Berth 24, on the other hand, has a broader remit to consider. The ship had already been constructed before the cameras rolled, rather in this instance we are catching her as she goes into “turnaround”, i.e. the process of unloading import goods and the loading of export goods. At 40-minutes long, considerably longer than any of the British Transport Films at this point (1950), it allows for a somewhat leisurely look at the activities of the dockland as told from various viewpoints and perspectives, each given their own voice. Indeed, it once again highlights that aspect of community so intrinsic to Tales from the Shipyard; our subjects cover all manner of occupations and differences in class, yet each is equal in the eye of the camera as they pull together for a collective task. Needless to say for those aware of the BTF’s vast output, it also looks absolutely terrific, with wonderful photography from the Unit’s regulars Ronald Craigen, James Ritchie (later to replace Anstey as the BTF’s producer-in-chief) and Ron Bicker, an element that would continue throughout much of its existence. There’s also the presence of Stewart McAllister as editor, a role he had previously performed on many of Humphrey Jennings’ best-loved works.
Seawards the Great Ships won Scotland its first Academy Award in 1961 for Best Live Action Short (oddly enough, seeing as Best Documentary Short would surely have been more appropriate). Its appeal to voters is easy to see thanks to its Technicolor photography and epic sensibilities. The focus is on the Clyde – “shipbuilding’s greatest workshop” – here treated as though it were the subject of a travelogue. After an initial introduction, highlighting its production of everything from ferries to floating cranes, we get a little more in-depth as the processes and working methods are poetically described by Bryden Murdoch to the accompaniment of Iain Hamilton’s score. Yet what remains most striking is the sheer visual power behind the film; not simply the Technicolor, but also the scale of things – the camera continually occupying the frame with all that is large and immense. It comes as little surprise to discover that director Hilary Harris would later go on to photograph portions of Godfrey Reggio’s Koyaanisqatsi, or that his previous experience had been primarily on experimental shorts which relied almost solely on their visual content.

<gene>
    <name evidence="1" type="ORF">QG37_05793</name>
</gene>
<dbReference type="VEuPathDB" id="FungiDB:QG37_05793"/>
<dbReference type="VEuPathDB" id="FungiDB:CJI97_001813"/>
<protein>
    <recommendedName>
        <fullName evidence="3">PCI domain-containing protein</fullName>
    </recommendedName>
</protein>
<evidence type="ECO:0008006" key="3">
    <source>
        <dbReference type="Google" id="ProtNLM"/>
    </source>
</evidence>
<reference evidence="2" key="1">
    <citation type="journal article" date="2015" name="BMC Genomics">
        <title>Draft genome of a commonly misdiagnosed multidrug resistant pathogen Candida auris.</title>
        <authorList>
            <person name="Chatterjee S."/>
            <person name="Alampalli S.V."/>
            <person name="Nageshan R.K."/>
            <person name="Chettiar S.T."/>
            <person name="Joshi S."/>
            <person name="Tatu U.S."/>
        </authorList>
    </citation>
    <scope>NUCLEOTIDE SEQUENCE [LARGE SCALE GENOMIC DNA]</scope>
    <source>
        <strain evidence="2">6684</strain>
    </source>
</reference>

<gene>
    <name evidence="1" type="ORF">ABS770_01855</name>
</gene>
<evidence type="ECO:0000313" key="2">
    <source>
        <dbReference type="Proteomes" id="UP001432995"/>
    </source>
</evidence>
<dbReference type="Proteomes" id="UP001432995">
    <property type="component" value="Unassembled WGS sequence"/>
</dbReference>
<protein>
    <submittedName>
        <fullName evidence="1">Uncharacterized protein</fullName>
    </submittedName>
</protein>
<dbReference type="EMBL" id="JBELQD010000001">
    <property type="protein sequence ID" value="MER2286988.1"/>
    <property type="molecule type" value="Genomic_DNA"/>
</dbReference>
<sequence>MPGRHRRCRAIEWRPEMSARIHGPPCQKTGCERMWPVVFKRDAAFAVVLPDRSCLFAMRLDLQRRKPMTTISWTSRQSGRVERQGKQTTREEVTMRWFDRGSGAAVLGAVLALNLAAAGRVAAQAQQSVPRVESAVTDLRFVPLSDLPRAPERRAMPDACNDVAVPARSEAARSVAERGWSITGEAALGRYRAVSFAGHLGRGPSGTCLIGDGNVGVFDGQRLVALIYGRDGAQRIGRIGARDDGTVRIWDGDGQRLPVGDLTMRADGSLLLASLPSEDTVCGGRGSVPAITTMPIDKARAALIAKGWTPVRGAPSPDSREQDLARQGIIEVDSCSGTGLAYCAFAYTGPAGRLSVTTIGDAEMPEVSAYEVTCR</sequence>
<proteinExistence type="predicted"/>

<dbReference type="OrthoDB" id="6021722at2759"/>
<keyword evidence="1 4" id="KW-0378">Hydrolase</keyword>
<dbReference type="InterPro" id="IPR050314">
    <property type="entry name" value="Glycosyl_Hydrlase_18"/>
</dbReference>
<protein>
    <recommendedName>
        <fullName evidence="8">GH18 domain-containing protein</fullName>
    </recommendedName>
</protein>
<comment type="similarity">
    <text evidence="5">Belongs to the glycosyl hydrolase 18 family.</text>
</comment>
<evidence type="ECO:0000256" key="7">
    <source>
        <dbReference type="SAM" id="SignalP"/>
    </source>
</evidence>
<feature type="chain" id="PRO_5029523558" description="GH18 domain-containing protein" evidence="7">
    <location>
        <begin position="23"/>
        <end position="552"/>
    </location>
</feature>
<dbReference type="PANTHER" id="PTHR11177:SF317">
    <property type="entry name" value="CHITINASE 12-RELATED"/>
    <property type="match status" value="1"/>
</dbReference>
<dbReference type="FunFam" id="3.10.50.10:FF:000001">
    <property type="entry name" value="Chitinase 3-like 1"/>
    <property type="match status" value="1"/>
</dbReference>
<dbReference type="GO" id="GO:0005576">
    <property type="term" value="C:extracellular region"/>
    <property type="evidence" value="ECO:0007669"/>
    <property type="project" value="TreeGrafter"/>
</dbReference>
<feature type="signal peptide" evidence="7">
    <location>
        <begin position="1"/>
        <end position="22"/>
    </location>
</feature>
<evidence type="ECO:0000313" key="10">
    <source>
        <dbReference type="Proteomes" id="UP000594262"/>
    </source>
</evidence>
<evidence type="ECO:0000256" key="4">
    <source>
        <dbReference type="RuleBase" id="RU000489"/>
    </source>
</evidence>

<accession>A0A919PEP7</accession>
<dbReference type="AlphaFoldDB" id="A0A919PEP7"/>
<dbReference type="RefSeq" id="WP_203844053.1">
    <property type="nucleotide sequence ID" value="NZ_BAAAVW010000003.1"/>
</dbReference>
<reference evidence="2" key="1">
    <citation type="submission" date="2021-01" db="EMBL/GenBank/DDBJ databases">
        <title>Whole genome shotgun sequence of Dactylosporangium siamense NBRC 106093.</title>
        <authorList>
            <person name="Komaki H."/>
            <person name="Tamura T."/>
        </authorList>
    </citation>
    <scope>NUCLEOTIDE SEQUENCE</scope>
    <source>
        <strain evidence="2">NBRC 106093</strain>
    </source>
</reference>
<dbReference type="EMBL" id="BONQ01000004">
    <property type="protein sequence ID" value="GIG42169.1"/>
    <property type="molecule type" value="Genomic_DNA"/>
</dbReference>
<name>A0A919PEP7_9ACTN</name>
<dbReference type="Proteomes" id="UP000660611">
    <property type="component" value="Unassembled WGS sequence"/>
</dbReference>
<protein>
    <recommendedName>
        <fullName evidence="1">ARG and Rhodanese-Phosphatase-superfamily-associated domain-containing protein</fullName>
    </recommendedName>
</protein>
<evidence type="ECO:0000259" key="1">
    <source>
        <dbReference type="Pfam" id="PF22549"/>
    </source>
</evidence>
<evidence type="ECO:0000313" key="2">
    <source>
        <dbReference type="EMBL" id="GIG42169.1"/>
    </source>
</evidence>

Of course, what this shows – and indeed what the majority of the Tales from the Shipyard films show – is just how intrinsically cinematic shipbuilding is. The scale of the products of these men’s labour is an absolute sight to behold. Fittingly, the first and last inclusions demonstrate this to highest degree. The Launch of HMS Albion at Blackwall, filmed in 1898, had a wonderful piece of foresight and decided to capture the event as though from the gods. From this extremely high vantage point the cameraman E.P. Prestwich was able to shoot his minutes’ worth of material so that the ship enters the frame slowly until its entire bulk is captured within. It’s a startling image, made all the more impressive given the age of the film. Now approaching 113 years I would argue that its powers are all the more forceful and a truly breathtaking means of opening this set. And yet, the final image of Tales from the Shipyard is just as remarkable. Launch was shot on a simple Bolex camera, but any technical inadequacies (especially when placed alongside the likes of Seawards the Great Ships) are easily transcended by the stunning footage it captured. Once again we see a ship slowly enter the frame, except this time the position is not from high in the heavens, but rather the end of a terraced street on Tyneside. As people run past the camera we witness the immensity of this giant beast going past, dwarfing not only the gathered crowds but also the houses and everything else in her vicinity.